National Conservative Convention chairman Jeremy Middleton analyses the state of the voluntary party
By Jonathan Isaby
Without volunteers on the ground the Conservative Party would be nothing. Whatever policies, strategies or plans of action are decided by the party leadership, it requires the foot soldiers at the grassroots to put them into action.
And since the general election, discussions have been going on at the highest echelons of the voluntary party about the future direction and shape of that body of volunteers.
ConservativeHome has seen extracts of a document which has been circulated by Jeremy Middleton (pictured), the elected chairman of the National Conservative Convention - the body of all association chairmen and other senior officials in the voluntary party - which sets out some of the background to the ongoing discussions.
Who makes up the volunteers who support the party?
The Middleton document summarises:
"Volunteers who support the Party are a large group of people. There are around 200,000 members, up to 100,000 recent members, “Registered Supporters” and “Friends”, 500,000 or so club members, plus several hundred thousand people who support Members of Parliament, Councillors, candidates or Conservative campaigns who are not in any of these other groups. These Volunteers are the source of activists who deliver our campaigns on the ground. Our activist base is probably somewhere in excess of 100,000 people. These people are critical to our campaigning success."
The crucial fundraising role of the voluntary party
Whereas the big donations to the party centrally generate most column inches about political fundraising in the media, the document highlights the significant fundraising capacity of the voluntary party:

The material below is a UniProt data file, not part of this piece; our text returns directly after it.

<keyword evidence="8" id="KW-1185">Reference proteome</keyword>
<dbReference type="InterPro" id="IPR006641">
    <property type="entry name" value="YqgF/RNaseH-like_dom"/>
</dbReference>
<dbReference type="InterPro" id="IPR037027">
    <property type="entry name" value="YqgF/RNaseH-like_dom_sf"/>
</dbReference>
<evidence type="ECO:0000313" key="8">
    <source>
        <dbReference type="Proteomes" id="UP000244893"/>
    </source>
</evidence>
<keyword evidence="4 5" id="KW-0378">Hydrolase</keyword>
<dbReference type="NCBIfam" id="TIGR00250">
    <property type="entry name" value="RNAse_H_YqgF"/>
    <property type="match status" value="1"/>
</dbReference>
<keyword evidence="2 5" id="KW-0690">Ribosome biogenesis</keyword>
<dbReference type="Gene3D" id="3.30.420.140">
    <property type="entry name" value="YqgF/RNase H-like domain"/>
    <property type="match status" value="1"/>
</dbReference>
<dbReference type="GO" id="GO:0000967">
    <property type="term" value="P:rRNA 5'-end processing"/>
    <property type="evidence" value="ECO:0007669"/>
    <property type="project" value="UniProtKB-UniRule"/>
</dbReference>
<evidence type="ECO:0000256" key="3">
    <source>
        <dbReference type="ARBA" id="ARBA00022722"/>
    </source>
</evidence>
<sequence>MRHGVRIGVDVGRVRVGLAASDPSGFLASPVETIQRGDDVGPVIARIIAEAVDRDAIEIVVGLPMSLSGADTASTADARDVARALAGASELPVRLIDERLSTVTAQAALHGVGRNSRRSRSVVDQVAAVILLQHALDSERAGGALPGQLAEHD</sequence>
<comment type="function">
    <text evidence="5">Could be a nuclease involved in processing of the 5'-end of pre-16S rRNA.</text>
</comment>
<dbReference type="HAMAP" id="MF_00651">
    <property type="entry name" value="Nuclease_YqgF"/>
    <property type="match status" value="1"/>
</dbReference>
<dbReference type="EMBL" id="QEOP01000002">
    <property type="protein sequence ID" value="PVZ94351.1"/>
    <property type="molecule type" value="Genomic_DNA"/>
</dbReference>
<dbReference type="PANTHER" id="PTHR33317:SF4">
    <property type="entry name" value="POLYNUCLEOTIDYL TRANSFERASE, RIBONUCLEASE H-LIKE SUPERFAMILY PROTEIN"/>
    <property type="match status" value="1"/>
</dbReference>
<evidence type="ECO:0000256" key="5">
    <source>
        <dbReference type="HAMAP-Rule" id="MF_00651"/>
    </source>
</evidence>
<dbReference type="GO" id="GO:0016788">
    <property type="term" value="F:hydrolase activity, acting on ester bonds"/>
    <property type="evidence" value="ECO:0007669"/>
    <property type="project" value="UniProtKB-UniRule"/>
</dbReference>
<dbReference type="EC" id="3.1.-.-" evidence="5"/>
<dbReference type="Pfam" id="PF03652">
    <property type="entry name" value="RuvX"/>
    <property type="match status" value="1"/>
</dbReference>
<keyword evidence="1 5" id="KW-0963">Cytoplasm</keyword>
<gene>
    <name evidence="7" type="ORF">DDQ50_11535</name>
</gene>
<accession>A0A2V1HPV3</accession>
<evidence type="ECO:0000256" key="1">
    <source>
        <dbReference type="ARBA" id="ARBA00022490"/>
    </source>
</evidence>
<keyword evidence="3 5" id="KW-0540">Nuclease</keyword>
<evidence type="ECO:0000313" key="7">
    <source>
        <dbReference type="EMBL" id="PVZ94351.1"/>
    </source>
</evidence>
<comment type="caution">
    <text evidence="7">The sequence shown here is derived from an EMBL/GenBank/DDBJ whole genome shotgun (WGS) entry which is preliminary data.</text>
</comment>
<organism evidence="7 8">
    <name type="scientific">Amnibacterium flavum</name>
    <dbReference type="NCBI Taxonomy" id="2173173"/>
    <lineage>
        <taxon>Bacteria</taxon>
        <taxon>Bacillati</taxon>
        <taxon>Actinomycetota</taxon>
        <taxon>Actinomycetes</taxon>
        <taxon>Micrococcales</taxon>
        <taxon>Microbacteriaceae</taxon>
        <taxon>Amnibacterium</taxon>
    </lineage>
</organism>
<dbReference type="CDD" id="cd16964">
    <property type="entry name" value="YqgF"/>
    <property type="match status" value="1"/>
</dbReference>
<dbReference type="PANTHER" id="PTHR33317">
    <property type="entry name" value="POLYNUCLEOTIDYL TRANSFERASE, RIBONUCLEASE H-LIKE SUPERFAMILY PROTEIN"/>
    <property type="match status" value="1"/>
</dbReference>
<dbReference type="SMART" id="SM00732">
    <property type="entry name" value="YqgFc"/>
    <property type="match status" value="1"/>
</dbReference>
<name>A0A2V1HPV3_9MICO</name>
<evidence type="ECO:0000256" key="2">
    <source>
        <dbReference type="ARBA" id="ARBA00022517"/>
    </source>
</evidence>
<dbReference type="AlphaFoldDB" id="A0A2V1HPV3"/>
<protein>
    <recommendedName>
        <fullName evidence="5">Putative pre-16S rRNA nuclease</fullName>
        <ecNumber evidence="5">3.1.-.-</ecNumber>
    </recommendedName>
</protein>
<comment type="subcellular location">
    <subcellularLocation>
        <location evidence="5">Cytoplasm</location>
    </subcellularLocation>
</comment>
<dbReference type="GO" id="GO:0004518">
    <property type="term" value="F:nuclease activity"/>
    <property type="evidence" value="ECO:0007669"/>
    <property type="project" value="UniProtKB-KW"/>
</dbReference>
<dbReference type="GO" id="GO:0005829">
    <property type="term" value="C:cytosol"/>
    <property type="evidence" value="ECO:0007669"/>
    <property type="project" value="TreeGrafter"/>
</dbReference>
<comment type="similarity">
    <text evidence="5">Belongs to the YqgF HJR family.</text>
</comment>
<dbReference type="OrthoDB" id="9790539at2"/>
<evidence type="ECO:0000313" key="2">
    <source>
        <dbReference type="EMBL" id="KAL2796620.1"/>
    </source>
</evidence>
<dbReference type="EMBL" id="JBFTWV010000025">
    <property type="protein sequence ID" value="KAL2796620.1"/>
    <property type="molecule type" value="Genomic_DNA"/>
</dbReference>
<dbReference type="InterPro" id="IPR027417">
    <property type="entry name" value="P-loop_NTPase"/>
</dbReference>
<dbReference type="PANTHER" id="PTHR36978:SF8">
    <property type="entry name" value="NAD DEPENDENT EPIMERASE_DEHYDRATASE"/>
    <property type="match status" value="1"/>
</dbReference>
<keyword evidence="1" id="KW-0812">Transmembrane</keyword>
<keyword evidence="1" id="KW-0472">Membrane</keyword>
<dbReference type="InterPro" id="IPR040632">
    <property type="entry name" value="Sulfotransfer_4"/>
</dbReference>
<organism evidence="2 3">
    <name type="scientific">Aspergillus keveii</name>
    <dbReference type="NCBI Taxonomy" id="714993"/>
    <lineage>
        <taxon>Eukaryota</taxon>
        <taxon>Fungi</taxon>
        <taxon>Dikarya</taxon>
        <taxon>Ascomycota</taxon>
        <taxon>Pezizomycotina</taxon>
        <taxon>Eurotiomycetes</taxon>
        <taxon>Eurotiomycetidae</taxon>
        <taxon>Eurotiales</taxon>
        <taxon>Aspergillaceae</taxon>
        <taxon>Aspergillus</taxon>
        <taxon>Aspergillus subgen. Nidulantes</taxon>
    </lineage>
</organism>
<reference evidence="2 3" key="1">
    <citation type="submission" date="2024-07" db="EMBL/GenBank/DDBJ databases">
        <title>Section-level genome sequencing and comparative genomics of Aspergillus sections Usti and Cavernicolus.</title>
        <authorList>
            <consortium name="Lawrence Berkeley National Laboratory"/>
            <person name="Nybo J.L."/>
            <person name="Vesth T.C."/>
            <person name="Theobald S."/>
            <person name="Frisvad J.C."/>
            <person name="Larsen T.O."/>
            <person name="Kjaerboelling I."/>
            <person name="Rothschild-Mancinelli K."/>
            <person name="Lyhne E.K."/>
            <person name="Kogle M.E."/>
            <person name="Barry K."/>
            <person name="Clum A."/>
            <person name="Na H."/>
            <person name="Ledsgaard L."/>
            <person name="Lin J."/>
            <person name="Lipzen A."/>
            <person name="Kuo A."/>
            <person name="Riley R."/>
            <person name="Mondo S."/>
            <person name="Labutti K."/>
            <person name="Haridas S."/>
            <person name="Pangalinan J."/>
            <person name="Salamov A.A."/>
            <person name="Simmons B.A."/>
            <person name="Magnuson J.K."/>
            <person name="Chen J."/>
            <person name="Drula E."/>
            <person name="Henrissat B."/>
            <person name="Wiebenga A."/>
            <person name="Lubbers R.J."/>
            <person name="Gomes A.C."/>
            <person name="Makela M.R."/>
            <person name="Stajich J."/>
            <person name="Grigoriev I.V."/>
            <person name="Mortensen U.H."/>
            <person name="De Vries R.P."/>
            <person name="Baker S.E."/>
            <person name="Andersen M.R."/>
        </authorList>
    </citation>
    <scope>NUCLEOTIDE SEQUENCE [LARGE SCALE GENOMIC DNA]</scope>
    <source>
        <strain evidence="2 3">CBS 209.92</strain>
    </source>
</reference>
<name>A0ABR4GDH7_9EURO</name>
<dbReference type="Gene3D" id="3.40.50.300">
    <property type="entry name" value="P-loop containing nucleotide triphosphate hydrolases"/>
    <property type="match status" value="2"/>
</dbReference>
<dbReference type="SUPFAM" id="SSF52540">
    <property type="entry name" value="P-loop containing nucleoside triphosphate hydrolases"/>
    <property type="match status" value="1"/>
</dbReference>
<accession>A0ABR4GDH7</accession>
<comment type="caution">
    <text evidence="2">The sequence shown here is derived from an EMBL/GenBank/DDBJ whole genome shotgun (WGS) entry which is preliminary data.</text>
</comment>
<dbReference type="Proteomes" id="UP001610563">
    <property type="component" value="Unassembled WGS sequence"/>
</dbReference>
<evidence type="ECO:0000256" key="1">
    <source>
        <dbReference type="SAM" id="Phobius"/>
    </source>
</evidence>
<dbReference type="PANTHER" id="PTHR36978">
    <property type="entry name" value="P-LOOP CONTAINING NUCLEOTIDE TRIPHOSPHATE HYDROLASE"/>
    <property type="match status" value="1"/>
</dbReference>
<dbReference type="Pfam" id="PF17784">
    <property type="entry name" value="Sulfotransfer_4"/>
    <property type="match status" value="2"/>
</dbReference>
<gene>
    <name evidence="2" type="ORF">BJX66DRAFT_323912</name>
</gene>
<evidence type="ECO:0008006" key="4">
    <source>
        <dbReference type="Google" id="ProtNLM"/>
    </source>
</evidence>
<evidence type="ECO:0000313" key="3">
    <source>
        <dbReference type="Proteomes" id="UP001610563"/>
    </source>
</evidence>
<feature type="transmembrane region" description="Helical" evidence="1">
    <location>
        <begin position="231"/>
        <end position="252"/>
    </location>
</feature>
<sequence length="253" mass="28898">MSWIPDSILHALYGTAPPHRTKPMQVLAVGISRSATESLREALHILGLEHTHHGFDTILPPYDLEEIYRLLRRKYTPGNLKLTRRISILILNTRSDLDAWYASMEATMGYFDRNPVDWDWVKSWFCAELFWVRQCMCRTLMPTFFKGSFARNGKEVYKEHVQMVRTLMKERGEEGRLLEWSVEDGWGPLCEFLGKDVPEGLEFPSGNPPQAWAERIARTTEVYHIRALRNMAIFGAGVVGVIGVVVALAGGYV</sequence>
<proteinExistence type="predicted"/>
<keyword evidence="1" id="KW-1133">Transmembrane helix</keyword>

"Volunteers also raise large sums of money. Local Associations raised over £25m in 2008, approximately twice the sum raised by Conservative Headquarters in that year. This pays for the local campaigning that, amongst other things, elects our around 10,000 Councillors and runs the Party across the country. They are also the original source from which our Treasurers raise much of the money for Headquarters."
But there's a problem with membership...
The document goes on to assert that whilst the Conservative Party is the UK's largest party, with more members, councillors, MPs and MEPs than any other, there is a problem that needs to be addressed:
"Although significant numbers want to engage with the Party in a variety of ways, for some time, in common with all membership organisations, our ‘traditional’ membership has been in decline. In much of the country there is no professional support locally and with Conservative Headquarters single-mindedly focussed on winning the “air war”, and on building effective campaigns in target seats nothing has been done to reverse this decline.
"In most of the country where there has been little in the way of party resources to manage, train, guide or support the Voluntary Party. Some Associations have become very internally focussed, insufficiently involved with their local communities, and sometimes not even welcoming to new people.
"This lack of support has contributed to the volunteer organisation becoming weaker in some places, with problems that would at one time have been handled by volunteers at Area or Regional level not being addressed. This has encouraged the Centre to directly fire fight problems. However, centrally directed initiatives rarely have the insight to produce long term solutions and this can produce disenchantment locally as Volunteers see solutions forced on them from the Centre.
"Finally, when Associations are bypassed, Volunteers have less responsibility for managing the Party in their patch, and the cycle of decline has been exacerbated. If we continue down a route of central direction with no roots in the country, the Voluntary Party will slowly decline."
The document concludes that since politics is becoming increasingly local, there is a need more than ever for "a vibrant local organisation" which will "ensure that the Party is engaged with local communities, aware of local issues and campaigns effectively on them".
So that's the background. We will highlight Middleton's main proposals as to how the voluntary party can be regenerated in a post later today.